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Finally, this earlier post by Monkey is excellent and contains relevant links as well:
Afar region, Ethiopia, Abandoning Female Genital Mutilation
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Update: Click here for the UN Population Fund webpage on female genital mutilation/cutting.

Following links on that webpage, you can find this 2012 annual report of the United Nations Population Fund (UNFPA) and United Nations Children’s Fund (UNICEF) joint programme on “Female Genital Mutilation/Cutting (FGM/C): Accelerating Change”.
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Click here for a summary of an evaluation of the FGM/C joint programme. This summary covers 2008-2012. Apparently, the second phase of the joint program will cover 2014-2017 and current planning for it is provided here.

In addition to the above material, the UN Population Fund webpage on FGM/C contains many more important and relevant links.

 

Sylvia Earle: Oceanographer, Conservationist, and Scientist Extraordinaire June 19, 2013

Filed under: awards,bias,environmental issues,health,science — David Slutsky @ 3:12 pm

On June 13, the National Geographic Society awarded Sylvia Earle the Hubbard Medal, their highest honor, “for distinction in exploration, discovery and research”.

On June 14, National Geographic “asked Sylvia to discuss her experiences as a woman in a field previously considered a man’s world”.

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We can also find this three minute discussion embedded in a National Geographic News Watch piece (by Jane J. Lee) titled:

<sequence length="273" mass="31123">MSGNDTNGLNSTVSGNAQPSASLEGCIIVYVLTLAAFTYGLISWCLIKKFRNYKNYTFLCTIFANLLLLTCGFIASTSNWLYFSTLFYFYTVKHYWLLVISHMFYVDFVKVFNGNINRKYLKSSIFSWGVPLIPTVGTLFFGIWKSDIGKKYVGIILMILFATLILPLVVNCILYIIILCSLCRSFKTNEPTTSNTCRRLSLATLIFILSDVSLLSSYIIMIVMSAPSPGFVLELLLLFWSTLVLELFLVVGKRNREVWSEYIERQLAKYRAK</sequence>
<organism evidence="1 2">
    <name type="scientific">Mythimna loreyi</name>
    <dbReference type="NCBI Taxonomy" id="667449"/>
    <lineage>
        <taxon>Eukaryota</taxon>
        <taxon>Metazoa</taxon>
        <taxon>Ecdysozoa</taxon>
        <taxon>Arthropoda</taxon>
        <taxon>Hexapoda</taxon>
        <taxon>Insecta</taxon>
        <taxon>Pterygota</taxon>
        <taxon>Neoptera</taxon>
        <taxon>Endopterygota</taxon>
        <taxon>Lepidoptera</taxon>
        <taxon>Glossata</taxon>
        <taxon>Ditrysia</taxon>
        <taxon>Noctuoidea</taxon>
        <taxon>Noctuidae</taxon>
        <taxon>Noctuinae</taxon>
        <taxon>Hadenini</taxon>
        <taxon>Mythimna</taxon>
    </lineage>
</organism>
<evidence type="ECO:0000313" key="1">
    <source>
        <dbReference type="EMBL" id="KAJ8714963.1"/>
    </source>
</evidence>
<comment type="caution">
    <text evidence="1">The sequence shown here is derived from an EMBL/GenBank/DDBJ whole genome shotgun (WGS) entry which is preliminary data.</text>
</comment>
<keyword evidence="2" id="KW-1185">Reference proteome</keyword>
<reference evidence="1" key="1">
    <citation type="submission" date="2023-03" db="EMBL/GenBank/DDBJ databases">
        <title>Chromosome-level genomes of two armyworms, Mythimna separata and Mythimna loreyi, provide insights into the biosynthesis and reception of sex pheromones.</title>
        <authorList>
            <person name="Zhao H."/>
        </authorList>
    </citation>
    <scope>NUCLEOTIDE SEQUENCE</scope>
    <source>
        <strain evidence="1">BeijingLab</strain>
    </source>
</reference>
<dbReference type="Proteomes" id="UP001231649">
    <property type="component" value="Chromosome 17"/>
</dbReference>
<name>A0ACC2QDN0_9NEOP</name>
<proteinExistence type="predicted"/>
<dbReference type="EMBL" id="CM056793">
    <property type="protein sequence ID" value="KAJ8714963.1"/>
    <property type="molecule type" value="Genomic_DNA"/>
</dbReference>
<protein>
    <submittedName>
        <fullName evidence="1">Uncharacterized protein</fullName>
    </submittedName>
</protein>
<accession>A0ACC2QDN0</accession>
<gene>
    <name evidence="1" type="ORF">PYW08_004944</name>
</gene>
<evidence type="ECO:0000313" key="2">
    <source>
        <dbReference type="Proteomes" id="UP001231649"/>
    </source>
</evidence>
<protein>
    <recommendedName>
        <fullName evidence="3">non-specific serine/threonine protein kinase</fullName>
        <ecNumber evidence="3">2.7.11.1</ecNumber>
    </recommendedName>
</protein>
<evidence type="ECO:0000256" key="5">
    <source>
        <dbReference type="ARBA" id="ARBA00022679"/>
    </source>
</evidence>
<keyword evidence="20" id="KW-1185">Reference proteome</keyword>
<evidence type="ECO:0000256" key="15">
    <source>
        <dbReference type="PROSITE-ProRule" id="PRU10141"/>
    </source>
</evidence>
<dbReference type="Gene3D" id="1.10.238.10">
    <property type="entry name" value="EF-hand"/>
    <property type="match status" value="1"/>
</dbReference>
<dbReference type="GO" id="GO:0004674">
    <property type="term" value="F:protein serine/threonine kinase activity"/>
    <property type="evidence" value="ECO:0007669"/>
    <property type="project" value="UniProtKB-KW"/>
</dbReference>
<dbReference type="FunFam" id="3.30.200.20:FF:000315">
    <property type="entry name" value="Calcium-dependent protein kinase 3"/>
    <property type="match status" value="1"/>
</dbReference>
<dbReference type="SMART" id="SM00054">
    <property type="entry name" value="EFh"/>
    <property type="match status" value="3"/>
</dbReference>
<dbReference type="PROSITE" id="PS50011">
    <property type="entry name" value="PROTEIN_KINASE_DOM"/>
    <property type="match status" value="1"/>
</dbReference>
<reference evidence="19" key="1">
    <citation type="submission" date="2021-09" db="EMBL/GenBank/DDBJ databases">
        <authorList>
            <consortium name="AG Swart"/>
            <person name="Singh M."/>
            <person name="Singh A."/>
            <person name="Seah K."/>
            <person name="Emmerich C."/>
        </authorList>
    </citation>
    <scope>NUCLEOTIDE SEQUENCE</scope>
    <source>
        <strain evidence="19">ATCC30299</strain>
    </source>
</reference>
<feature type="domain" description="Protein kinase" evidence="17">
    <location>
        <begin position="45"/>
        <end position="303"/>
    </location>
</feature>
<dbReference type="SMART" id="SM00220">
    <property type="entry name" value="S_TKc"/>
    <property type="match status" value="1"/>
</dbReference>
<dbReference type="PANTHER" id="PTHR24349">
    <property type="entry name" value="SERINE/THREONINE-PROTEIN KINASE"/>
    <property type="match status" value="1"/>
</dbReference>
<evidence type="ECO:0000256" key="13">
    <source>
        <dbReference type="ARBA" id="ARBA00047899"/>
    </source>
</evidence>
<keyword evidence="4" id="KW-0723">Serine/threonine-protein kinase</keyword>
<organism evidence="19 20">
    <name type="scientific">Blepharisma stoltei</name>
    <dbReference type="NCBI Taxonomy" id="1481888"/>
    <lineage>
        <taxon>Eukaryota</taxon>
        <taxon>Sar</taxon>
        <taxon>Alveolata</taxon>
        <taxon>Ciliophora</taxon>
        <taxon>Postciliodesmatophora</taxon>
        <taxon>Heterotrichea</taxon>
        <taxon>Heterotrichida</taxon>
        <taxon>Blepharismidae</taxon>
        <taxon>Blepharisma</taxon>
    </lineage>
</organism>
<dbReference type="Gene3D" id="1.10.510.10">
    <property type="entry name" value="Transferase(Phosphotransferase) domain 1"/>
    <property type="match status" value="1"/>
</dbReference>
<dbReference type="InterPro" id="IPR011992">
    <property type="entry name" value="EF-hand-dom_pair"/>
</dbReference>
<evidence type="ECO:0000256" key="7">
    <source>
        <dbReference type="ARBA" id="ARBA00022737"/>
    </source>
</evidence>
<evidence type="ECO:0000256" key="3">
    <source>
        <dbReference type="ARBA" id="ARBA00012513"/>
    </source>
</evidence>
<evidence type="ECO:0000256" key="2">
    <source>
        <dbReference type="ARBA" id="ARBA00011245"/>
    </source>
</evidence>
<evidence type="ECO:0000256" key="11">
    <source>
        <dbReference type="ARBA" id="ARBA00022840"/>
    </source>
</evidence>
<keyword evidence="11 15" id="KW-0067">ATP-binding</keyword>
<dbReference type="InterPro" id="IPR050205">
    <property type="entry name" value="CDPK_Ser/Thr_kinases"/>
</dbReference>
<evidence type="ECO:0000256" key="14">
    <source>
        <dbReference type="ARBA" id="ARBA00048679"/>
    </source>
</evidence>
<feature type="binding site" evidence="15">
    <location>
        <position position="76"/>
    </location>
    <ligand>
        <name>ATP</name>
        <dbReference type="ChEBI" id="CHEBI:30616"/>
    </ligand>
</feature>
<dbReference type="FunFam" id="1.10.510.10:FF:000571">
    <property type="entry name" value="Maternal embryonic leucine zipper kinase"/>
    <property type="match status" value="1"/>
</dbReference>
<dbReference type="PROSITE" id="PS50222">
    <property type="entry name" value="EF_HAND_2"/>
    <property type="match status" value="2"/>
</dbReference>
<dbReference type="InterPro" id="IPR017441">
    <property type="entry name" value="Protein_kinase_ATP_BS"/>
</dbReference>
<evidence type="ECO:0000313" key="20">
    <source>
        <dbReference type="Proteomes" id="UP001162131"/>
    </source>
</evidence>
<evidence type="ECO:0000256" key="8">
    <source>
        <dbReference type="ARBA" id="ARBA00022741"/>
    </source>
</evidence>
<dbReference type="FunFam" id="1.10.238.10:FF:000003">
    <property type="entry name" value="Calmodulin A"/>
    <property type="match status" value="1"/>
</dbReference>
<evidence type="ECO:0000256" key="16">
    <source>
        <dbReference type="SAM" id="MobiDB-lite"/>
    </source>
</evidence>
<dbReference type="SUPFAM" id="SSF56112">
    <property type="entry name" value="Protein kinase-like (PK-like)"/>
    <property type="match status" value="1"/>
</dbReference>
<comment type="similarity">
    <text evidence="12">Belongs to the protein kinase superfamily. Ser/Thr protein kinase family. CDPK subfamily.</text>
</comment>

In Her Words: Sylvia Earle on Women in Science (click here for the news piece)
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Earle’s 2009 Ted Prize talk (reminding us about little things like action necessary to avoid extinction)

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Mission Blue (Sylvia Earle alliance)-click here!
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Plenty of excellent video clips available on the interwebs. This one seems very good:
Sylvia Earle: Legendary Explorer Fights to Save Underwater Paradise

 

6 Women Scientists Who Were Snubbed Due to Sexism May 20, 2013

Filed under: academia,awards,bias,discrimination,history,science,women in academia — David Slutsky @ 4:25 am

6 Women Scientists Who Were Snubbed Due to Sexism (by Jane J. Lee, 5/19/13, for National Geographic Daily News)
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“Despite enormous progress in recent decades, women still have to deal with biases against them in the sciences.”
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“…Today’s women scientists believe that attitudes have changed, said Laura Hoopes at Pomona College in California, who has written extensively on women in the sciences—’until it hits them in the face’.” Bias against female scientists is less overt, but it has not gone away.

Here are six female researchers who did groundbreaking work—and whose names are likely unfamiliar for one reason: because they are women…”


Just some of (unfortunately many,) many relevant FP posts:

Minimal Posters – Six Women Who Changed Science. And The World.

Lost Women of Science

Professor Dame Jocelyn Bell Burnell

 

Kakenya Ntaiya and the Kakenya Center for Excellence March 19, 2013

Kenya ranks #130 in the 2012 Gender Inequality Index and ranks #145 in the Human Development Index. (Also, click here for a PDF of Kenya’s composite indices for the 2011 Human Development Report.)

Despite serious problems represented by these figures/values, Kakenya Ntaiya and the Kakenya Center for Excellence arguably provide many of the kinds of action, growth, hope, and promise that we need most in this world.